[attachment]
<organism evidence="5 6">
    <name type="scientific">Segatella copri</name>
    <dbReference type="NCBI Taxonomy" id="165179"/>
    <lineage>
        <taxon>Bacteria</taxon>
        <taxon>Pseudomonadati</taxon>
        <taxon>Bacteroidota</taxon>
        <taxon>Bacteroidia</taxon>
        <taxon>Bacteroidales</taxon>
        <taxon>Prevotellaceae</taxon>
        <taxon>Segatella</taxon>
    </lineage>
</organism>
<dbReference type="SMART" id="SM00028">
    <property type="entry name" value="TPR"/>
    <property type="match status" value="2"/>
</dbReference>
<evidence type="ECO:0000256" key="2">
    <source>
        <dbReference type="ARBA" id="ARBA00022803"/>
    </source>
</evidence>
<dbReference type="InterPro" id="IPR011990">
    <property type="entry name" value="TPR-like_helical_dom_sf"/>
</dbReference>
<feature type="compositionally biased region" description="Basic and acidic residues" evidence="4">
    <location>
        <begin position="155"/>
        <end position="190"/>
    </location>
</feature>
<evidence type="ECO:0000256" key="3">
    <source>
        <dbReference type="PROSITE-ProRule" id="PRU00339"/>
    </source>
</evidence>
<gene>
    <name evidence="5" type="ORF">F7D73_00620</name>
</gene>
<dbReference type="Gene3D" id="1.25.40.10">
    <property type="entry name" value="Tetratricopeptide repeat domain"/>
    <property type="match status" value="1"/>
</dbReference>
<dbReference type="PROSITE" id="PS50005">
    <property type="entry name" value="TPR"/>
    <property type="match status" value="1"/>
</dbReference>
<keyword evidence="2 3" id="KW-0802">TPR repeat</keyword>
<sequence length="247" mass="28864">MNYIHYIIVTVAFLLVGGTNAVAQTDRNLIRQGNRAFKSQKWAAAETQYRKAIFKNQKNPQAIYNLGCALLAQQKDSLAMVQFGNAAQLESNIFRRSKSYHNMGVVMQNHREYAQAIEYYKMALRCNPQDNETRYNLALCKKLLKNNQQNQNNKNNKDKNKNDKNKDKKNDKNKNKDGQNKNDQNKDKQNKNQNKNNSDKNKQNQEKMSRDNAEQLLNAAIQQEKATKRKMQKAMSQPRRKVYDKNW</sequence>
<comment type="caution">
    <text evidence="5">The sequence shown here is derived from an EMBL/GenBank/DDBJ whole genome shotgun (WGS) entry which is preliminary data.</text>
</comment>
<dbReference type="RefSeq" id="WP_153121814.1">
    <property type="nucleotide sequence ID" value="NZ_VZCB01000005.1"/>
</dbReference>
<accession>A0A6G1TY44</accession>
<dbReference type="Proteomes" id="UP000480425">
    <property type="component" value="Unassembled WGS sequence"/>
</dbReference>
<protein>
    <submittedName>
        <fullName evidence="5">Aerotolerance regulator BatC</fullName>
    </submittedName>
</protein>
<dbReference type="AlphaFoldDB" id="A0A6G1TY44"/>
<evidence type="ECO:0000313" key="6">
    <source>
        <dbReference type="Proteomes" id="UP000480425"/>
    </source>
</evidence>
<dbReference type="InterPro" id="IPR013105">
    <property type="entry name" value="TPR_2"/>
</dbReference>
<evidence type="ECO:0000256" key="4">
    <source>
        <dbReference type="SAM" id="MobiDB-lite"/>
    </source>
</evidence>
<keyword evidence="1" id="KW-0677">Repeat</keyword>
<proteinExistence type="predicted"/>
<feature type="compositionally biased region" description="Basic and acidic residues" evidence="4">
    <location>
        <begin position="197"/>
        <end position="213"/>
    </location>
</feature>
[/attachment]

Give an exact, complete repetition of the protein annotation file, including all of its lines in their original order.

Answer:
<organism evidence="5 6">
    <name type="scientific">Segatella copri</name>
    <dbReference type="NCBI Taxonomy" id="165179"/>
    <lineage>
        <taxon>Bacteria</taxon>
        <taxon>Pseudomonadati</taxon>
        <taxon>Bacteroidota</taxon>
        <taxon>Bacteroidia</taxon>
        <taxon>Bacteroidales</taxon>
        <taxon>Prevotellaceae</taxon>
        <taxon>Segatella</taxon>
    </lineage>
</organism>
<dbReference type="SMART" id="SM00028">
    <property type="entry name" value="TPR"/>
    <property type="match status" value="2"/>
</dbReference>
<evidence type="ECO:0000256" key="2">
    <source>
        <dbReference type="ARBA" id="ARBA00022803"/>
    </source>
</evidence>
<dbReference type="InterPro" id="IPR011990">
    <property type="entry name" value="TPR-like_helical_dom_sf"/>
</dbReference>
<feature type="compositionally biased region" description="Basic and acidic residues" evidence="4">
    <location>
        <begin position="155"/>
        <end position="190"/>
    </location>
</feature>
<evidence type="ECO:0000256" key="3">
    <source>
        <dbReference type="PROSITE-ProRule" id="PRU00339"/>
    </source>
</evidence>
<gene>
    <name evidence="5" type="ORF">F7D73_00620</name>
</gene>
<dbReference type="Gene3D" id="1.25.40.10">
    <property type="entry name" value="Tetratricopeptide repeat domain"/>
    <property type="match status" value="1"/>
</dbReference>
<dbReference type="PROSITE" id="PS50005">
    <property type="entry name" value="TPR"/>
    <property type="match status" value="1"/>
</dbReference>
<keyword evidence="2 3" id="KW-0802">TPR repeat</keyword>
<sequence length="247" mass="28864">MNYIHYIIVTVAFLLVGGTNAVAQTDRNLIRQGNRAFKSQKWAAAETQYRKAIFKNQKNPQAIYNLGCALLAQQKDSLAMVQFGNAAQLESNIFRRSKSYHNMGVVMQNHREYAQAIEYYKMALRCNPQDNETRYNLALCKKLLKNNQQNQNNKNNKDKNKNDKNKDKKNDKNKNKDGQNKNDQNKDKQNKNQNKNNSDKNKQNQEKMSRDNAEQLLNAAIQQEKATKRKMQKAMSQPRRKVYDKNW</sequence>
<comment type="caution">
    <text evidence="5">The sequence shown here is derived from an EMBL/GenBank/DDBJ whole genome shotgun (WGS) entry which is preliminary data.</text>
</comment>
<dbReference type="RefSeq" id="WP_153121814.1">
    <property type="nucleotide sequence ID" value="NZ_VZCB01000005.1"/>
</dbReference>
<accession>A0A6G1TY44</accession>
<dbReference type="Proteomes" id="UP000480425">
    <property type="component" value="Unassembled WGS sequence"/>
</dbReference>
<protein>
    <submittedName>
        <fullName evidence="5">Aerotolerance regulator BatC</fullName>
    </submittedName>
</protein>
<dbReference type="AlphaFoldDB" id="A0A6G1TY44"/>
<evidence type="ECO:0000313" key="6">
    <source>
        <dbReference type="Proteomes" id="UP000480425"/>
    </source>
</evidence>
<dbReference type="InterPro" id="IPR013105">
    <property type="entry name" value="TPR_2"/>
</dbReference>
<evidence type="ECO:0000256" key="4">
    <source>
        <dbReference type="SAM" id="MobiDB-lite"/>
    </source>
</evidence>
<keyword evidence="1" id="KW-0677">Repeat</keyword>
<proteinExistence type="predicted"/>
<feature type="compositionally biased region" description="Basic and acidic residues" evidence="4">
    <location>
        <begin position="197"/>
        <end position="213"/>
    </location>
</feature>